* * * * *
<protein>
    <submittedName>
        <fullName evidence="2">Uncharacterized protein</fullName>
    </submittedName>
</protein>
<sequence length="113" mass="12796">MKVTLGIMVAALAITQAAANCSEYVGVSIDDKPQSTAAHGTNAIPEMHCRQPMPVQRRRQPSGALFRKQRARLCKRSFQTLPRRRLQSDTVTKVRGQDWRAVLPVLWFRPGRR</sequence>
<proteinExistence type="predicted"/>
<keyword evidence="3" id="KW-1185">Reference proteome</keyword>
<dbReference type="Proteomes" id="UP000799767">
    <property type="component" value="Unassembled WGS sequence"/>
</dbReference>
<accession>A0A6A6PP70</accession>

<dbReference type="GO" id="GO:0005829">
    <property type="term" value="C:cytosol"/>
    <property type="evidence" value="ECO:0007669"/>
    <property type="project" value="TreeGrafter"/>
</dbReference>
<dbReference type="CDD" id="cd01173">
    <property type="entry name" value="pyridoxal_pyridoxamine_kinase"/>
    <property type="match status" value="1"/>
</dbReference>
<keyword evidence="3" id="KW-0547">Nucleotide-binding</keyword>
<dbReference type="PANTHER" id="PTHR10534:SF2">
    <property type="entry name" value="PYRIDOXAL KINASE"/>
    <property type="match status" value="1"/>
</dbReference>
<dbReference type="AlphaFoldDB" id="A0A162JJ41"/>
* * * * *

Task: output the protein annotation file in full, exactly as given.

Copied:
<protein>
    <submittedName>
        <fullName evidence="2">Uncharacterized protein</fullName>
    </submittedName>
</protein>
<sequence length="113" mass="12796">MKVTLGIMVAALAITQAAANCSEYVGVSIDDKPQSTAAHGTNAIPEMHCRQPMPVQRRRQPSGALFRKQRARLCKRSFQTLPRRRLQSDTVTKVRGQDWRAVLPVLWFRPGRR</sequence>
<proteinExistence type="predicted"/>
<keyword evidence="3" id="KW-1185">Reference proteome</keyword>
<dbReference type="Proteomes" id="UP000799767">
    <property type="component" value="Unassembled WGS sequence"/>
</dbReference>
<accession>A0A6A6PP70</accession>

<dbReference type="GO" id="GO:0005829">
    <property type="term" value="C:cytosol"/>
    <property type="evidence" value="ECO:0007669"/>
    <property type="project" value="TreeGrafter"/>
</dbReference>
<dbReference type="CDD" id="cd01173">
    <property type="entry name" value="pyridoxal_pyridoxamine_kinase"/>
    <property type="match status" value="1"/>
</dbReference>
<keyword evidence="3" id="KW-0547">Nucleotide-binding</keyword>
<dbReference type="PANTHER" id="PTHR10534:SF2">
    <property type="entry name" value="PYRIDOXAL KINASE"/>
    <property type="match status" value="1"/>
</dbReference>
<dbReference type="AlphaFoldDB" id="A0A162JJ41"/>